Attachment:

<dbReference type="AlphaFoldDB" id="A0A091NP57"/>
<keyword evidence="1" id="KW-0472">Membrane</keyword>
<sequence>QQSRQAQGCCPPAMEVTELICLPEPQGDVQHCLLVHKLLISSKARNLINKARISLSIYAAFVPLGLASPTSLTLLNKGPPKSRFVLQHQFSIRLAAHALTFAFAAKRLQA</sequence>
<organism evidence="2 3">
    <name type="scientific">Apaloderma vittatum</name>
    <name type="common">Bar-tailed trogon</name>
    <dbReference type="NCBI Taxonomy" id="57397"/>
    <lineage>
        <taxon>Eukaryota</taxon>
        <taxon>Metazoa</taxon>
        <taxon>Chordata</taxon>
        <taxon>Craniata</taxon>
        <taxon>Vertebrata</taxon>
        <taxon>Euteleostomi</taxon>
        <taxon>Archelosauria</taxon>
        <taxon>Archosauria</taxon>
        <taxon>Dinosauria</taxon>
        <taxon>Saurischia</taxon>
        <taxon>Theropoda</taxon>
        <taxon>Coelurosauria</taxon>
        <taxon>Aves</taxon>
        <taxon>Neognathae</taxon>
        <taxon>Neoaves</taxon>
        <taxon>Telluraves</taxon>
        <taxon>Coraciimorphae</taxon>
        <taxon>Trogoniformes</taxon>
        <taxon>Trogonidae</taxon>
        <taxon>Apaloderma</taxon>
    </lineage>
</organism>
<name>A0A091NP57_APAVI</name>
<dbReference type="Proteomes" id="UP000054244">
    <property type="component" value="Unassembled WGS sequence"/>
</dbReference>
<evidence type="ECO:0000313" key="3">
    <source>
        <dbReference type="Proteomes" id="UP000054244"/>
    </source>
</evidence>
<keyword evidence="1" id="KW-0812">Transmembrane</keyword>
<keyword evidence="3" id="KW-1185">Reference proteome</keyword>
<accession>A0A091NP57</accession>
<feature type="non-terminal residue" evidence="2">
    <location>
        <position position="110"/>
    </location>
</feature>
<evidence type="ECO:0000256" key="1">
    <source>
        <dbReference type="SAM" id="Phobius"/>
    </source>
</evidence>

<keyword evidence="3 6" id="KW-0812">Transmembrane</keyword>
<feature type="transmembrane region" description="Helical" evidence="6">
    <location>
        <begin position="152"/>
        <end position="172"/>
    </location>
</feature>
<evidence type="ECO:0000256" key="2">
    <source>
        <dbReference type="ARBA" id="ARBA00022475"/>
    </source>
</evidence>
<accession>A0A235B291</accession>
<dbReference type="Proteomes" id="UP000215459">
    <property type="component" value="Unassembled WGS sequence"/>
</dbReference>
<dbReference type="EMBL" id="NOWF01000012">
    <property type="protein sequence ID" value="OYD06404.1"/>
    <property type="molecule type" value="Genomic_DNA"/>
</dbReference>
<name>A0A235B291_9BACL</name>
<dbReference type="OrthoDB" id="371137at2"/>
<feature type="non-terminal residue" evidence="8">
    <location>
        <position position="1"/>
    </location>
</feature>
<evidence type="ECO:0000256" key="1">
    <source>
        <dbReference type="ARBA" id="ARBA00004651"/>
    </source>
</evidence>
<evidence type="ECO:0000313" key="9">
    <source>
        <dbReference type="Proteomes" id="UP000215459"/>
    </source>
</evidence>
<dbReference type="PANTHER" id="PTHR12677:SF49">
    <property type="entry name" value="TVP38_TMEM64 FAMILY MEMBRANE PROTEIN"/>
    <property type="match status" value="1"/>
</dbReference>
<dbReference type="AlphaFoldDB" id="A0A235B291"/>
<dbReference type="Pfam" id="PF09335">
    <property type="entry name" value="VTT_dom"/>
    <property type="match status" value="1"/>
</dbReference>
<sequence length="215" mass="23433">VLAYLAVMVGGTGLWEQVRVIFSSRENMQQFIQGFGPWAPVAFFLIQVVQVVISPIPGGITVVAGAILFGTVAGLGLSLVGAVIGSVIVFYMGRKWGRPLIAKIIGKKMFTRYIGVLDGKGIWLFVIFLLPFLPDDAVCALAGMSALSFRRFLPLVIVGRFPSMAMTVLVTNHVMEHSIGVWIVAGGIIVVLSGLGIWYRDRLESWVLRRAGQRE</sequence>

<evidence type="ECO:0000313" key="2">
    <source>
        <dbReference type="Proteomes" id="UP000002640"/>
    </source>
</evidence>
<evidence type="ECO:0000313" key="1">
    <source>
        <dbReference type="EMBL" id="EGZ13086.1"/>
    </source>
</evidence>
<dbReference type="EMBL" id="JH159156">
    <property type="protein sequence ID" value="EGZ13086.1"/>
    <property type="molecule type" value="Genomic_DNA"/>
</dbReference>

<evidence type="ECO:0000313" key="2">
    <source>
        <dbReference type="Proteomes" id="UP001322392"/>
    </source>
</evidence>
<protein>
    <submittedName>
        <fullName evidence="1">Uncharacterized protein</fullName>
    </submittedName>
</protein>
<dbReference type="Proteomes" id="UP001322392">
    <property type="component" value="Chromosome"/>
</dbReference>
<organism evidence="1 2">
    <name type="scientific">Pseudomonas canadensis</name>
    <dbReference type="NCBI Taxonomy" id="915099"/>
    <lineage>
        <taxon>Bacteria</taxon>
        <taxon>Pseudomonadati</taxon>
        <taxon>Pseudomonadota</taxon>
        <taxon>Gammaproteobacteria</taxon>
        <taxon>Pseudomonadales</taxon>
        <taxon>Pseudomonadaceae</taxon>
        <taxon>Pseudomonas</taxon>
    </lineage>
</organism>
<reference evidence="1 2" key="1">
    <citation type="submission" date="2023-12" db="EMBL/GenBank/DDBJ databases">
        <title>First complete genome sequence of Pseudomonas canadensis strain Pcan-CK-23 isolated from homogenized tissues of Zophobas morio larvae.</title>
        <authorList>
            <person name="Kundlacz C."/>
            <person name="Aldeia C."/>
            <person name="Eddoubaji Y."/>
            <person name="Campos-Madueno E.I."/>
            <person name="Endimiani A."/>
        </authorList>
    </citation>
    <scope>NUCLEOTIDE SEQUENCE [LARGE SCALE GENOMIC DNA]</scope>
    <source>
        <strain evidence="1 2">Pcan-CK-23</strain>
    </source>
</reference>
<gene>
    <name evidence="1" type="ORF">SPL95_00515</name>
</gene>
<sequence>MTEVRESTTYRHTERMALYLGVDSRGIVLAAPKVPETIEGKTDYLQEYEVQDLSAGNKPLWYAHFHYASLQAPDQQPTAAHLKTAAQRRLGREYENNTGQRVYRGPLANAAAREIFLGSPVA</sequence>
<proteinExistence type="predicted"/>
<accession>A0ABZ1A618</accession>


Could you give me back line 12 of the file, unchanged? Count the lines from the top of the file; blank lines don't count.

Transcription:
        <taxon>Craniata</taxon>